I have often wondered why some people have such an incredible presence of God in their lives like Moses and Brother Lawrence in the 1600’s. (“The Practice of the Presence of God”) I now believe it is because visitation from God every now and then was not their desire. They wanted their relationship with God to be one of habitation. Their desire for more of God motivated them to prepare a dwelling place for Him where they lived. Desiring that kind of relationship with the Lord, I have been searching to know what these men knew about God that would ensure their ability to draw His presence among them on a continual basis.

In the above Exodus 15:2 passage I discovered out of 6 translations, the King James is the only one that used the phrase “I will prepare Him an habitation.” The other translations were similar to the Amplified Version below.

Exodus 15:2 “The Lord is my Strength and my Song, and He has become my Salvation; this is my God, and I will praise Him, my father’s God, and I will exalt Him”. (Amplified Version) (Emphasis Mine)

The word praise, in Exodus 15:2, is equivalent to the word habitation, according to the Strong’s Concordance. It is the Hebrew word “nawa”, meaning “to be at rest, reach one’s aim; to praise:- keepeth at home, prepare a habitation”.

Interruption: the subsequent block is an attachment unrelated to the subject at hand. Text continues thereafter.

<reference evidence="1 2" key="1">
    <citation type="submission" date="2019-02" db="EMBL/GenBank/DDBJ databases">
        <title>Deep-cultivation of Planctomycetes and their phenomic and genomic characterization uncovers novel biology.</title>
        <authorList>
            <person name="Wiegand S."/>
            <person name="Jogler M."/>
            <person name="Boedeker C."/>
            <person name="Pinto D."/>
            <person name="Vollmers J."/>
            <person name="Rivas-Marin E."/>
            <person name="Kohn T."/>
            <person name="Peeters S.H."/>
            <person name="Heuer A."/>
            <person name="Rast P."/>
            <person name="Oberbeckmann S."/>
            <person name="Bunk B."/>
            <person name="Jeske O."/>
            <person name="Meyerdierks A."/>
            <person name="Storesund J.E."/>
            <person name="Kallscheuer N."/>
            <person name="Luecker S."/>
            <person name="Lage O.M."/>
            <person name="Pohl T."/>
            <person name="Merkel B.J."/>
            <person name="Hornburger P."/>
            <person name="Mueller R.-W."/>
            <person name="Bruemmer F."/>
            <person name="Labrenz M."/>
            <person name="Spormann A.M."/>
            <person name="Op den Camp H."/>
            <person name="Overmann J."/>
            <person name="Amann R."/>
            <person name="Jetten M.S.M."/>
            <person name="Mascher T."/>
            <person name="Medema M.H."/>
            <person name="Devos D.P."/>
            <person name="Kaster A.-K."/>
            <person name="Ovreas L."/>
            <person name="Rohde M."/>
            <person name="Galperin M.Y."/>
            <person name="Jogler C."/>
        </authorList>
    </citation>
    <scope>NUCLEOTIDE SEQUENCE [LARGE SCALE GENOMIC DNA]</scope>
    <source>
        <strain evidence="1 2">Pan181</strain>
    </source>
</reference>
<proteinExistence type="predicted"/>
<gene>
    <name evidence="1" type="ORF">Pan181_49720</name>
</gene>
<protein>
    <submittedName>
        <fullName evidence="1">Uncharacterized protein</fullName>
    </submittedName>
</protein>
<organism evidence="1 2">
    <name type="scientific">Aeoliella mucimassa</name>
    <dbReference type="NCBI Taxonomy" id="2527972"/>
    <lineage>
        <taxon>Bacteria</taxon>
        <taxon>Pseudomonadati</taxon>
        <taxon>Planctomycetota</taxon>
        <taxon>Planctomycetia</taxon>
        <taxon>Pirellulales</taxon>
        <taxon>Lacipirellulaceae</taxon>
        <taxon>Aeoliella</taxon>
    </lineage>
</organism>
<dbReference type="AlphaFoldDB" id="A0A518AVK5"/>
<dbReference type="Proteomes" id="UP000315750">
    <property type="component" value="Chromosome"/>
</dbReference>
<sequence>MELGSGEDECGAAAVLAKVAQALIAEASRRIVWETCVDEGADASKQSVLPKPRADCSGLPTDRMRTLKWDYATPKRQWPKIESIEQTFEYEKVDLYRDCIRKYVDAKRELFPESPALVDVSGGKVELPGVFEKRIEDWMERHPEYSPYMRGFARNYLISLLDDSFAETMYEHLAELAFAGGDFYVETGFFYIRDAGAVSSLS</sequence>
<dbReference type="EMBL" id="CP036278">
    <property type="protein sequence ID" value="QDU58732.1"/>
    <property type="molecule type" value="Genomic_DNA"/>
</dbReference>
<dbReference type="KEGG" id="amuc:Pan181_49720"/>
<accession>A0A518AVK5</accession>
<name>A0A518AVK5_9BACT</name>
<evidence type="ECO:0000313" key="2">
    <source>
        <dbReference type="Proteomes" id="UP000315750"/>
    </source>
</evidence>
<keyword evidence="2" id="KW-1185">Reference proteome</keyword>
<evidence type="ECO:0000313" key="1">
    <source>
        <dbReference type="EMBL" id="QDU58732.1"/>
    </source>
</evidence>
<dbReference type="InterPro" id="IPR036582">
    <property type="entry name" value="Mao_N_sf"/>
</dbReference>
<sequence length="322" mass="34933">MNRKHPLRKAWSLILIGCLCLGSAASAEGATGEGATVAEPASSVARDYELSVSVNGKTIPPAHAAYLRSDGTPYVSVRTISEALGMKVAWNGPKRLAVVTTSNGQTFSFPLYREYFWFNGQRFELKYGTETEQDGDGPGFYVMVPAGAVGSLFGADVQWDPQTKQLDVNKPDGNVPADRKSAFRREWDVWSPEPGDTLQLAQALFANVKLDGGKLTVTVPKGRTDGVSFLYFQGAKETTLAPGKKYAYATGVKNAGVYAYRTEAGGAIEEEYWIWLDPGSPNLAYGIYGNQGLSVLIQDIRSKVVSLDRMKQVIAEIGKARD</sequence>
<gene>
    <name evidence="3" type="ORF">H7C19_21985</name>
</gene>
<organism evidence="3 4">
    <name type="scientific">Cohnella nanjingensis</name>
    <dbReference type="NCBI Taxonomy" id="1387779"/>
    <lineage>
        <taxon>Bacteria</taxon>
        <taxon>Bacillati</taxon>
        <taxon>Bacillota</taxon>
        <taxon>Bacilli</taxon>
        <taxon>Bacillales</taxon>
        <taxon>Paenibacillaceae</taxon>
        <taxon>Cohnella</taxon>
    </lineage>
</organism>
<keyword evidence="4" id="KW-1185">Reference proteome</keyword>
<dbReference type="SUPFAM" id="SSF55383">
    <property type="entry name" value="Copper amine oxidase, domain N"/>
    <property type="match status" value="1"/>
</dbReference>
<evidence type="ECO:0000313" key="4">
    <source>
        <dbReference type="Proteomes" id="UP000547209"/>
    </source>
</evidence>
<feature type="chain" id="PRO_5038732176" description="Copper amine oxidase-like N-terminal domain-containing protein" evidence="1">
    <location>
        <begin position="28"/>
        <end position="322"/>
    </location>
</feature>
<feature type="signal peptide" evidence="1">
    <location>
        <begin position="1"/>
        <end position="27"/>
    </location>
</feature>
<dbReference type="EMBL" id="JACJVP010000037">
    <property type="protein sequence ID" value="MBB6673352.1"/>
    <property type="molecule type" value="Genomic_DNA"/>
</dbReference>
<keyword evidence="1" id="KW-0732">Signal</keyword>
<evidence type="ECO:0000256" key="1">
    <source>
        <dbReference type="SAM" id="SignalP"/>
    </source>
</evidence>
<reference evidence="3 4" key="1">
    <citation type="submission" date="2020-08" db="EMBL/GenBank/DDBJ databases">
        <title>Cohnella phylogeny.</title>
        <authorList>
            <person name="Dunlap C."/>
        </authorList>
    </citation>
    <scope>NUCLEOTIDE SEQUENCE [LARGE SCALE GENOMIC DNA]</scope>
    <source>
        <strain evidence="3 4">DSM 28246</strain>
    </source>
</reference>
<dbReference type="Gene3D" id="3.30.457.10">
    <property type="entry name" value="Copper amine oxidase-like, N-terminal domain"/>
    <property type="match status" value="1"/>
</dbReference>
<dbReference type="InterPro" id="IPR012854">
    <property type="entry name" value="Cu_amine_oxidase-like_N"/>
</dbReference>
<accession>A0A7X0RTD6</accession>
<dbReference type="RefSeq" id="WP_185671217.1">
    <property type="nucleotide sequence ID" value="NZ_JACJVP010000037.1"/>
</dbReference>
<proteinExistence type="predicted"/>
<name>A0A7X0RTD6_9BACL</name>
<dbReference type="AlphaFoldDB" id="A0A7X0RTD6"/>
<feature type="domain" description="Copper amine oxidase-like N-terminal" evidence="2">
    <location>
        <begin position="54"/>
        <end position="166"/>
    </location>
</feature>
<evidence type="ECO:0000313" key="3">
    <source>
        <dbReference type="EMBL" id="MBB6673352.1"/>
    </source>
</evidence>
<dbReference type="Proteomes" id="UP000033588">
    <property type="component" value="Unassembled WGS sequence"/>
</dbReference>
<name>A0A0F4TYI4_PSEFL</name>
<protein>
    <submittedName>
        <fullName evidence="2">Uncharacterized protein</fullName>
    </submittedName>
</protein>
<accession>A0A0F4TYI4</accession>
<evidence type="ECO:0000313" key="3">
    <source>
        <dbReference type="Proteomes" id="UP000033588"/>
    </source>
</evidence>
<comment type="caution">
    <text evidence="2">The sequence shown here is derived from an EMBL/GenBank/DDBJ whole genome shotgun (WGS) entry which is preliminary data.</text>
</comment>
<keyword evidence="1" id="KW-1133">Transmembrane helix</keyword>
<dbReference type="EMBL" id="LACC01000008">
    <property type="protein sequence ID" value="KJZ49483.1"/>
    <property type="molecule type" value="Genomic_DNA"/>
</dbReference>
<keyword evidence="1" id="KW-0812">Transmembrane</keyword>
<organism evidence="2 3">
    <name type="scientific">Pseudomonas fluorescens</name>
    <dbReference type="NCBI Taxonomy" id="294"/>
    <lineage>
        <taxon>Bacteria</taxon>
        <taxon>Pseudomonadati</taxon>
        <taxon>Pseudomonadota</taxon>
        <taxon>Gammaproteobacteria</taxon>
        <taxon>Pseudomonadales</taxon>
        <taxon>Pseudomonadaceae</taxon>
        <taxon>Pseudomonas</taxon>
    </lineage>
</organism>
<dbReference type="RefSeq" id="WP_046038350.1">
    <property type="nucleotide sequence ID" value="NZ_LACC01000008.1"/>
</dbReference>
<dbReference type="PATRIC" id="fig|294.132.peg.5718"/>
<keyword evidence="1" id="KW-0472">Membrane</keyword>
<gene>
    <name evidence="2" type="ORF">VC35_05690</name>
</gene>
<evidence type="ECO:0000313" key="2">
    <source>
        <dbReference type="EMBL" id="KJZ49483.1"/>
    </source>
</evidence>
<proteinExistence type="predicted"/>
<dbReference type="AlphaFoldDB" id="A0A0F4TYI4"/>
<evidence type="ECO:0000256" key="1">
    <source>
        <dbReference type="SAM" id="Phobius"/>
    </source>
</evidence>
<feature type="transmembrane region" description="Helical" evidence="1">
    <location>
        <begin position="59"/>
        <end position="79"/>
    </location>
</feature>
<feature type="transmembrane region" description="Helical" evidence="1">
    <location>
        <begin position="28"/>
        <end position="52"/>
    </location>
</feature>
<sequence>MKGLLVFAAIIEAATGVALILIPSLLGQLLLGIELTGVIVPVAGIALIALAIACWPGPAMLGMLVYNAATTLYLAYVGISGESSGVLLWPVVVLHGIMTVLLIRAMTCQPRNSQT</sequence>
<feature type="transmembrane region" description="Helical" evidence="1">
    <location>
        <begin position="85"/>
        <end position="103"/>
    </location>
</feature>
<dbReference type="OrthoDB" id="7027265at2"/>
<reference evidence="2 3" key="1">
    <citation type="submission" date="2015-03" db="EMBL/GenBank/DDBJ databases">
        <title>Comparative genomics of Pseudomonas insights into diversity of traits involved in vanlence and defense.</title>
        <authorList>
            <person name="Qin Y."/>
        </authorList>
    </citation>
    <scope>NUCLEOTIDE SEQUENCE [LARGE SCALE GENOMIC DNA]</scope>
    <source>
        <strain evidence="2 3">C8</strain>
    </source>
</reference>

Psalm 22:3 declares, “But You are holy, O You Who dwell in [the holy place where] the praises of Israel [are offered]”. (Amplified Version)

The New Jerusalem Bible translates the verse: “Yet you, the Holy One, who make your home in the praises of Israel”. In other words, God inhabits the praises of His People!

The word “inhabitest” (KJV) used in Psalm 22:3 is the Hebrew word “yasab”. In the Strong’s Concordance, “yasab” means: “to live, inhabit, dwell, stay, to set up; to cause to settle, make dwell, to cause to sit; by extension: to marry”. When we praise the Lord, He comes to sit down and make His dwelling place with us, betrothing (pledging to marry) us as His own (the bride of Christ).